Sometimes when minimalism is your goal, no matter how much you want to live more simply, it can be hard to part with your things. First of all, if you have a lot of stuff, where do you even begin? And what if you need these things again for some unforeseen hypothetical situation in the future, then what? Will you be kicking yourself for throwing them out now?
All things considered, going the minimalist route can be a huge challenge, but if it’s what you want, it’s totally worth it. So, how do you get there? One simple system might help you: the 90/90 rule from Joshua Fields Millburn and Ryan Nicodemus, the duo behind The Minimalists.
The 90/90 rule is an easy to follow process that requires you to ask yourself two questions about objects you’re unsure about keeping: First, have you used this thing in the past 90 days? And if not, will you use it in the 90 days ahead?
If your answer to both questions is no, it’s probably a safe bet that you can get rid of it. And by strictly following the 90/90 rule, we bet you’ll get rid of quite a bit of clutter and feel a lot lighter in the end.
The 90/90 rule can help you ruthlessly purge a ton of your unnecessary belongings, but the true value of the principle goes a little deeper than that. According to The Minimalists, the concept is really meant to move you in the right direction—to help when letting go feels just about impossible. It’s like they explain on their blog: “Rules can be arbitrary, restrictive, boring—but they are often helpful when we hope to make a change.”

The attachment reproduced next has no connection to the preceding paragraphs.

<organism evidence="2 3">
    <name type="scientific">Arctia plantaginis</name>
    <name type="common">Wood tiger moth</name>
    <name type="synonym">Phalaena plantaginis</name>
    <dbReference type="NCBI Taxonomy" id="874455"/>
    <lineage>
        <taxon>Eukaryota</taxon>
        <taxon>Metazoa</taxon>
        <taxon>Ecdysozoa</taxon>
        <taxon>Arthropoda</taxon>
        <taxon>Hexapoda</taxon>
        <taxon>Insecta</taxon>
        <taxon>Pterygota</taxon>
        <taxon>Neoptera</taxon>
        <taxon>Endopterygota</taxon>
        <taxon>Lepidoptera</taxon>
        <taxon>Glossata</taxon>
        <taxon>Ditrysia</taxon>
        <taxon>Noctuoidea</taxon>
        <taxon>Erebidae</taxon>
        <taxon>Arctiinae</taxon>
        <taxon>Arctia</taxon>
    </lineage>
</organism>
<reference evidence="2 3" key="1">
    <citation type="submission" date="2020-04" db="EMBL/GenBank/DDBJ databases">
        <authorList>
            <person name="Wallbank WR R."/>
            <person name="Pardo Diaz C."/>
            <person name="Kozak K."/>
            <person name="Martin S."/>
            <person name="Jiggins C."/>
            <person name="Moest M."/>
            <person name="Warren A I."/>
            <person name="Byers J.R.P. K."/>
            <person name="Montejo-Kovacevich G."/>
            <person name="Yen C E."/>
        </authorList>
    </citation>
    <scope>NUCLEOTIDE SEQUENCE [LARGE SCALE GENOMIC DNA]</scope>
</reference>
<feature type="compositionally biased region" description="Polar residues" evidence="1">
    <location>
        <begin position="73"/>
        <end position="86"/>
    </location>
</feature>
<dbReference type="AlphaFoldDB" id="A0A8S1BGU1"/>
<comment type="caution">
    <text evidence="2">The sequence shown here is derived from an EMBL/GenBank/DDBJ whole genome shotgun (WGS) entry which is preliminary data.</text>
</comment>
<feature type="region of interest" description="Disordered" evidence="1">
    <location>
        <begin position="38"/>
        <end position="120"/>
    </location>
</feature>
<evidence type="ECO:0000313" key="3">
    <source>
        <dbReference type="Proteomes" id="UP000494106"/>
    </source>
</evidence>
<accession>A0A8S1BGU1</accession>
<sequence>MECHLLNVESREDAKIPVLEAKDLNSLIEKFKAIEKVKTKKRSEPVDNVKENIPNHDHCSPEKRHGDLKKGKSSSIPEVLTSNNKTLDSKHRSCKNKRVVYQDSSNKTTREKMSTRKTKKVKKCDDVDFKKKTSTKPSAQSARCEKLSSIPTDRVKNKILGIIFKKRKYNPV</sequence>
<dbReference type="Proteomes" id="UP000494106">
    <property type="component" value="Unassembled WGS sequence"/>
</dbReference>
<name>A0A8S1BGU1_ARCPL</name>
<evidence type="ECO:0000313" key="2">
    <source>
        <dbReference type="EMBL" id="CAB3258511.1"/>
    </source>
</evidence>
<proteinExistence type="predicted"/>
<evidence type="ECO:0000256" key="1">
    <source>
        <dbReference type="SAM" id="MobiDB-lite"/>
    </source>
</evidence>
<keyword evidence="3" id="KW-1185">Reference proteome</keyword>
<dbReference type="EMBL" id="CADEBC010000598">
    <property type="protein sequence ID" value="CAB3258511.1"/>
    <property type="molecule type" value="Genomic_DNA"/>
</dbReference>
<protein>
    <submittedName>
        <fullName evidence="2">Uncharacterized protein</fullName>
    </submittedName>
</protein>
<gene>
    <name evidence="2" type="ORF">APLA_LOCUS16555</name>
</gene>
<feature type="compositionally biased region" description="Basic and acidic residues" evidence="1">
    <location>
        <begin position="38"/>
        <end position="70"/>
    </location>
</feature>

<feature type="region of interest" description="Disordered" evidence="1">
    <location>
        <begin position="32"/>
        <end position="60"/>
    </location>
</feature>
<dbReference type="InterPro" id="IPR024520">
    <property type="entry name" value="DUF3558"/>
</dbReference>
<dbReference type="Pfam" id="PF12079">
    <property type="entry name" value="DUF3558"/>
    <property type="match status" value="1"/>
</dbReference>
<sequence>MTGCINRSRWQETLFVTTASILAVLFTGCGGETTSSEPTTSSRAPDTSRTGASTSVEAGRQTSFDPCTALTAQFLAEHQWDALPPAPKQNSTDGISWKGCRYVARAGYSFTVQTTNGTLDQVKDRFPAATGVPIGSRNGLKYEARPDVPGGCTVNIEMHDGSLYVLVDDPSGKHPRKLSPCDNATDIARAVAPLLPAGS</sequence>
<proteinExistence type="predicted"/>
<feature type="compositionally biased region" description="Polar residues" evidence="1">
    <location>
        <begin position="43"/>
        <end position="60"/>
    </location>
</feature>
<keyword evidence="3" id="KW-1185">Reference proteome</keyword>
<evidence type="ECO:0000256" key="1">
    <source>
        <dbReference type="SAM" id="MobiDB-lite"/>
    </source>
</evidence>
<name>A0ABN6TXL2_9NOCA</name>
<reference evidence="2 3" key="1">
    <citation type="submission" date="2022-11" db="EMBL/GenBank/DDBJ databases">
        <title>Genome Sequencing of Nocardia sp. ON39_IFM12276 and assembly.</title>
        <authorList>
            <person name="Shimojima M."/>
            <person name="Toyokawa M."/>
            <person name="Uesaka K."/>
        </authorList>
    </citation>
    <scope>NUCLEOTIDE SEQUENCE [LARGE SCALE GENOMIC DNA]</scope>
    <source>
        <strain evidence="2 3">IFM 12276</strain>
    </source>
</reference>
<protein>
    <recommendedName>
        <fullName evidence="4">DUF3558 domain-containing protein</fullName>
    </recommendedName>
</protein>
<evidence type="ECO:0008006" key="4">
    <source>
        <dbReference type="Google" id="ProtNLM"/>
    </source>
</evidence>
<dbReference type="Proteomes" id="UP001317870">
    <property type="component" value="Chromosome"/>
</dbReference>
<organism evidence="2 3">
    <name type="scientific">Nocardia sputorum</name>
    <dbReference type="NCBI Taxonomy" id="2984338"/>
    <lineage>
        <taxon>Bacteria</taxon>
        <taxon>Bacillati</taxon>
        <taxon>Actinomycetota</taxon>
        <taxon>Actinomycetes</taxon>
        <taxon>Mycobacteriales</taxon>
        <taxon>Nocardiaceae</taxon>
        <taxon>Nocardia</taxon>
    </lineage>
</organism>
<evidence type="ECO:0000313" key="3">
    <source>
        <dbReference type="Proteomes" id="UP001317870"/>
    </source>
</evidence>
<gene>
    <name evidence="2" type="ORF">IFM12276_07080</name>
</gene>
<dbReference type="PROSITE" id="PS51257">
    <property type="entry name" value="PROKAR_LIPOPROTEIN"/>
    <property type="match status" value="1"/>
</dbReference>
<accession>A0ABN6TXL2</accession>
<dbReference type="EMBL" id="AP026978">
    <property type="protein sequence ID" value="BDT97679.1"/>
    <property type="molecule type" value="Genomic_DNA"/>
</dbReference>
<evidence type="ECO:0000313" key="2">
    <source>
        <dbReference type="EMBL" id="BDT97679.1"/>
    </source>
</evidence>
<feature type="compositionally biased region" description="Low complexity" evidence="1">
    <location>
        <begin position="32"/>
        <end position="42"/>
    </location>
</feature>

On that note, it’s also important to remember that this rule can be flexible—90 days may just not be applicable to some of your possessions, and that’s okay. For example, seasonal clothing and accessories (and really, anything else that you might only use during a certain time of the year—think anything holiday-related). In those cases, you can extend the 90/90 rule for as many days as you think necessary. Millburn and Nicodemus explained that it’s totally fine to turn that 90 days into 120 days, or 6 months, or whatever, so long as you’re honest with yourself about whether or not your possessions make you happy or serve a purpose.